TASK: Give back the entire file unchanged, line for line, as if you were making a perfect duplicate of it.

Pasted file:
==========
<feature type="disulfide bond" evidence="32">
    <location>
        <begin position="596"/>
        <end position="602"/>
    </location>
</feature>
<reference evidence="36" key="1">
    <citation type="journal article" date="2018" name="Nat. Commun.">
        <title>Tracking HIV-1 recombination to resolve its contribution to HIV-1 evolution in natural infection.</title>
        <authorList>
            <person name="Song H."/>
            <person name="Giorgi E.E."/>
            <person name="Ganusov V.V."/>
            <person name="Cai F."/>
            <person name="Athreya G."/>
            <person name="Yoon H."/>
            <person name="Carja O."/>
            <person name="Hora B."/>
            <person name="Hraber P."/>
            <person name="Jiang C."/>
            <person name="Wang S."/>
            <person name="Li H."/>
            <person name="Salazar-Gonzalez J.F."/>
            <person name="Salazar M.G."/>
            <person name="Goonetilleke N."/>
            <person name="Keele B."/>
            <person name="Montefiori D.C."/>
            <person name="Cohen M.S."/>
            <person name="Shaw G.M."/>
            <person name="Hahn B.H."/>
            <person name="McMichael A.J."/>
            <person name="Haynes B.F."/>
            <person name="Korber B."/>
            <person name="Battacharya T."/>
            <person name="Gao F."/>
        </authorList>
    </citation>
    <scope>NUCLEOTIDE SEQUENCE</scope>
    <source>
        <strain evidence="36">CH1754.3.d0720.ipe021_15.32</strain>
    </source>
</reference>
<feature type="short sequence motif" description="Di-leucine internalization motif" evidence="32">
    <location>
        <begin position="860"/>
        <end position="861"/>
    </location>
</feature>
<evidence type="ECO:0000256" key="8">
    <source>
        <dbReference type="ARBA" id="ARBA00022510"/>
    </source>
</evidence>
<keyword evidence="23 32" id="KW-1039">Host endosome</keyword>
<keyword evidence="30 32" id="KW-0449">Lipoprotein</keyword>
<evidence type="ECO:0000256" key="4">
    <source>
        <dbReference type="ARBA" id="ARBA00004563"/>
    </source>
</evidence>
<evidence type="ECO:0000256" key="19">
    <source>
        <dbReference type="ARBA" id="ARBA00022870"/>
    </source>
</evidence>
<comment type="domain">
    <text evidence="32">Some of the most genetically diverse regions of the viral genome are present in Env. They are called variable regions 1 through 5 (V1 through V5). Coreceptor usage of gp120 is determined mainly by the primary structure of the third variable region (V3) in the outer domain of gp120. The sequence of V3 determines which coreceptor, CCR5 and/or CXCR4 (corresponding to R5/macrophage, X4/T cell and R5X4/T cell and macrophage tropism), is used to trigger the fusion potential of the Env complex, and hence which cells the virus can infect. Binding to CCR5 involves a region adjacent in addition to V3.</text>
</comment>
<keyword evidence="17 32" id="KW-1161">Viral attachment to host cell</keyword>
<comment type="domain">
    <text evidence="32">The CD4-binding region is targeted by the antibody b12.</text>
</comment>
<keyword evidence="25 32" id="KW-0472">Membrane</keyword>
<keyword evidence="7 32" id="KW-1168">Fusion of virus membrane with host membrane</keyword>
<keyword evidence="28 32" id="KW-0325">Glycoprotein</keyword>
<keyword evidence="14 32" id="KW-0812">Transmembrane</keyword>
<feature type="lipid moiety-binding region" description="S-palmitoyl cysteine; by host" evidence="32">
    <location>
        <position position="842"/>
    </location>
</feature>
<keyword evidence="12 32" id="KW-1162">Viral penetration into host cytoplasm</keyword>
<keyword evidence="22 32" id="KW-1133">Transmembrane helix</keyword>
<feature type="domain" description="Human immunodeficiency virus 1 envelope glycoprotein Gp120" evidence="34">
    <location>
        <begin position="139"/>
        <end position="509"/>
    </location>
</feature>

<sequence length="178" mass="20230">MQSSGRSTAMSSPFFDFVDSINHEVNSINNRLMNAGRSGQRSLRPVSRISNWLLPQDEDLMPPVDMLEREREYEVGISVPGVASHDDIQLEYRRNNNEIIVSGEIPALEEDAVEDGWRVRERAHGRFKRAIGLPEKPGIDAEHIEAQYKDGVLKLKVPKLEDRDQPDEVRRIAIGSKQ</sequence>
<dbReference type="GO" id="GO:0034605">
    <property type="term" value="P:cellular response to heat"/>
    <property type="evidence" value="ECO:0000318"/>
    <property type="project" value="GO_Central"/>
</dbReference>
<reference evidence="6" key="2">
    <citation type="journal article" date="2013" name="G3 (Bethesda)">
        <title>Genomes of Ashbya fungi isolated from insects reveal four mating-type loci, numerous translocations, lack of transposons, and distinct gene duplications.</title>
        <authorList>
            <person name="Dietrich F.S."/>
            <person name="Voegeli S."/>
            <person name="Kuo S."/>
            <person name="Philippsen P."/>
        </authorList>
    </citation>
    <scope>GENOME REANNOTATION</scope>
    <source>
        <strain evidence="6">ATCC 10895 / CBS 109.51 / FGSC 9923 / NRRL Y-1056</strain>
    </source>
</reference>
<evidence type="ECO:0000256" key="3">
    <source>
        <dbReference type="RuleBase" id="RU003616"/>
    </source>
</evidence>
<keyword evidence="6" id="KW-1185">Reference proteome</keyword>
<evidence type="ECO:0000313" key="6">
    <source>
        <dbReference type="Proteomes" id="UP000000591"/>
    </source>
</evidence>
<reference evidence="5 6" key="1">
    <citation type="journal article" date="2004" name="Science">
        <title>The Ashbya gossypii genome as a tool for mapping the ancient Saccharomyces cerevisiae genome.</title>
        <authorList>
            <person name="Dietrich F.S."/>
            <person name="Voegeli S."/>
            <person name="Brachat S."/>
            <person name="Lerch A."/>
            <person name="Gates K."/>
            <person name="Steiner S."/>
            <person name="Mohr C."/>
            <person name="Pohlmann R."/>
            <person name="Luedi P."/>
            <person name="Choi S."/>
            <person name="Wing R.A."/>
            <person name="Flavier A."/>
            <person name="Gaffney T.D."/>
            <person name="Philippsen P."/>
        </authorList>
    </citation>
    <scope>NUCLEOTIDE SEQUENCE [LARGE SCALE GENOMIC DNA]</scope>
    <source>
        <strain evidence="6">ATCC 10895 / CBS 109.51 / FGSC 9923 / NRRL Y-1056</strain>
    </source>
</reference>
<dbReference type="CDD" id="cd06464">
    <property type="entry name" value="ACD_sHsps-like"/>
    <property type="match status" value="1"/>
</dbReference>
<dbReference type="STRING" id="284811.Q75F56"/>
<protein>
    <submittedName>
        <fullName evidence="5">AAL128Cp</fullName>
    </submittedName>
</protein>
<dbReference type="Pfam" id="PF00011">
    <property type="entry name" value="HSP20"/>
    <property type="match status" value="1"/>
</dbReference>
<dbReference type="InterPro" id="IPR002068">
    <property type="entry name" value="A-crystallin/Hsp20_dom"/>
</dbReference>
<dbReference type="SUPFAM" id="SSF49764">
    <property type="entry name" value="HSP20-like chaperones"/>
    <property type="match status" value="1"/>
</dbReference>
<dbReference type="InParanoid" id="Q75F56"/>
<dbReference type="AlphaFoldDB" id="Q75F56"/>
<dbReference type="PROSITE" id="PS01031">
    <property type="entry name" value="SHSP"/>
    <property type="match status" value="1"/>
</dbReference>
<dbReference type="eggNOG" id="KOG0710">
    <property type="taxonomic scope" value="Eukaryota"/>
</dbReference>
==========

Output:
<feature type="disulfide bond" evidence="32">
    <location>
        <begin position="596"/>
        <end position="602"/>
    </location>
</feature>
<reference evidence="36" key="1">
    <citation type="journal article" date="2018" name="Nat. Commun.">
        <title>Tracking HIV-1 recombination to resolve its contribution to HIV-1 evolution in natural infection.</title>
        <authorList>
            <person name="Song H."/>
            <person name="Giorgi E.E."/>
            <person name="Ganusov V.V."/>
            <person name="Cai F."/>
            <person name="Athreya G."/>
            <person name="Yoon H."/>
            <person name="Carja O."/>
            <person name="Hora B."/>
            <person name="Hraber P."/>
            <person name="Jiang C."/>
            <person name="Wang S."/>
            <person name="Li H."/>
            <person name="Salazar-Gonzalez J.F."/>
            <person name="Salazar M.G."/>
            <person name="Goonetilleke N."/>
            <person name="Keele B."/>
            <person name="Montefiori D.C."/>
            <person name="Cohen M.S."/>
            <person name="Shaw G.M."/>
            <person name="Hahn B.H."/>
            <person name="McMichael A.J."/>
            <person name="Haynes B.F."/>
            <person name="Korber B."/>
            <person name="Battacharya T."/>
            <person name="Gao F."/>
        </authorList>
    </citation>
    <scope>NUCLEOTIDE SEQUENCE</scope>
    <source>
        <strain evidence="36">CH1754.3.d0720.ipe021_15.32</strain>
    </source>
</reference>
<feature type="short sequence motif" description="Di-leucine internalization motif" evidence="32">
    <location>
        <begin position="860"/>
        <end position="861"/>
    </location>
</feature>
<evidence type="ECO:0000256" key="8">
    <source>
        <dbReference type="ARBA" id="ARBA00022510"/>
    </source>
</evidence>
<keyword evidence="23 32" id="KW-1039">Host endosome</keyword>
<keyword evidence="30 32" id="KW-0449">Lipoprotein</keyword>
<evidence type="ECO:0000256" key="4">
    <source>
        <dbReference type="ARBA" id="ARBA00004563"/>
    </source>
</evidence>
<evidence type="ECO:0000256" key="19">
    <source>
        <dbReference type="ARBA" id="ARBA00022870"/>
    </source>
</evidence>
<comment type="domain">
    <text evidence="32">Some of the most genetically diverse regions of the viral genome are present in Env. They are called variable regions 1 through 5 (V1 through V5). Coreceptor usage of gp120 is determined mainly by the primary structure of the third variable region (V3) in the outer domain of gp120. The sequence of V3 determines which coreceptor, CCR5 and/or CXCR4 (corresponding to R5/macrophage, X4/T cell and R5X4/T cell and macrophage tropism), is used to trigger the fusion potential of the Env complex, and hence which cells the virus can infect. Binding to CCR5 involves a region adjacent in addition to V3.</text>
</comment>
<keyword evidence="17 32" id="KW-1161">Viral attachment to host cell</keyword>
<comment type="domain">
    <text evidence="32">The CD4-binding region is targeted by the antibody b12.</text>
</comment>
<keyword evidence="25 32" id="KW-0472">Membrane</keyword>
<keyword evidence="7 32" id="KW-1168">Fusion of virus membrane with host membrane</keyword>
<keyword evidence="28 32" id="KW-0325">Glycoprotein</keyword>
<keyword evidence="14 32" id="KW-0812">Transmembrane</keyword>
<feature type="lipid moiety-binding region" description="S-palmitoyl cysteine; by host" evidence="32">
    <location>
        <position position="842"/>
    </location>
</feature>
<keyword evidence="12 32" id="KW-1162">Viral penetration into host cytoplasm</keyword>
<keyword evidence="22 32" id="KW-1133">Transmembrane helix</keyword>
<feature type="domain" description="Human immunodeficiency virus 1 envelope glycoprotein Gp120" evidence="34">
    <location>
        <begin position="139"/>
        <end position="509"/>
    </location>
</feature>

<sequence length="178" mass="20230">MQSSGRSTAMSSPFFDFVDSINHEVNSINNRLMNAGRSGQRSLRPVSRISNWLLPQDEDLMPPVDMLEREREYEVGISVPGVASHDDIQLEYRRNNNEIIVSGEIPALEEDAVEDGWRVRERAHGRFKRAIGLPEKPGIDAEHIEAQYKDGVLKLKVPKLEDRDQPDEVRRIAIGSKQ</sequence>
<dbReference type="GO" id="GO:0034605">
    <property type="term" value="P:cellular response to heat"/>
    <property type="evidence" value="ECO:0000318"/>
    <property type="project" value="GO_Central"/>
</dbReference>
<reference evidence="6" key="2">
    <citation type="journal article" date="2013" name="G3 (Bethesda)">
        <title>Genomes of Ashbya fungi isolated from insects reveal four mating-type loci, numerous translocations, lack of transposons, and distinct gene duplications.</title>
        <authorList>
            <person name="Dietrich F.S."/>
            <person name="Voegeli S."/>
            <person name="Kuo S."/>
            <person name="Philippsen P."/>
        </authorList>
    </citation>
    <scope>GENOME REANNOTATION</scope>
    <source>
        <strain evidence="6">ATCC 10895 / CBS 109.51 / FGSC 9923 / NRRL Y-1056</strain>
    </source>
</reference>
<evidence type="ECO:0000256" key="3">
    <source>
        <dbReference type="RuleBase" id="RU003616"/>
    </source>
</evidence>
<keyword evidence="6" id="KW-1185">Reference proteome</keyword>
<evidence type="ECO:0000313" key="6">
    <source>
        <dbReference type="Proteomes" id="UP000000591"/>
    </source>
</evidence>
<reference evidence="5 6" key="1">
    <citation type="journal article" date="2004" name="Science">
        <title>The Ashbya gossypii genome as a tool for mapping the ancient Saccharomyces cerevisiae genome.</title>
        <authorList>
            <person name="Dietrich F.S."/>
            <person name="Voegeli S."/>
            <person name="Brachat S."/>
            <person name="Lerch A."/>
            <person name="Gates K."/>
            <person name="Steiner S."/>
            <person name="Mohr C."/>
            <person name="Pohlmann R."/>
            <person name="Luedi P."/>
            <person name="Choi S."/>
            <person name="Wing R.A."/>
            <person name="Flavier A."/>
            <person name="Gaffney T.D."/>
            <person name="Philippsen P."/>
        </authorList>
    </citation>
    <scope>NUCLEOTIDE SEQUENCE [LARGE SCALE GENOMIC DNA]</scope>
    <source>
        <strain evidence="6">ATCC 10895 / CBS 109.51 / FGSC 9923 / NRRL Y-1056</strain>
    </source>
</reference>
<dbReference type="CDD" id="cd06464">
    <property type="entry name" value="ACD_sHsps-like"/>
    <property type="match status" value="1"/>
</dbReference>
<dbReference type="STRING" id="284811.Q75F56"/>
<protein>
    <submittedName>
        <fullName evidence="5">AAL128Cp</fullName>
    </submittedName>
</protein>
<dbReference type="Pfam" id="PF00011">
    <property type="entry name" value="HSP20"/>
    <property type="match status" value="1"/>
</dbReference>
<dbReference type="InterPro" id="IPR002068">
    <property type="entry name" value="A-crystallin/Hsp20_dom"/>
</dbReference>
<dbReference type="SUPFAM" id="SSF49764">
    <property type="entry name" value="HSP20-like chaperones"/>
    <property type="match status" value="1"/>
</dbReference>
<dbReference type="InParanoid" id="Q75F56"/>
<dbReference type="AlphaFoldDB" id="Q75F56"/>
<dbReference type="PROSITE" id="PS01031">
    <property type="entry name" value="SHSP"/>
    <property type="match status" value="1"/>
</dbReference>
<dbReference type="eggNOG" id="KOG0710">
    <property type="taxonomic scope" value="Eukaryota"/>
</dbReference>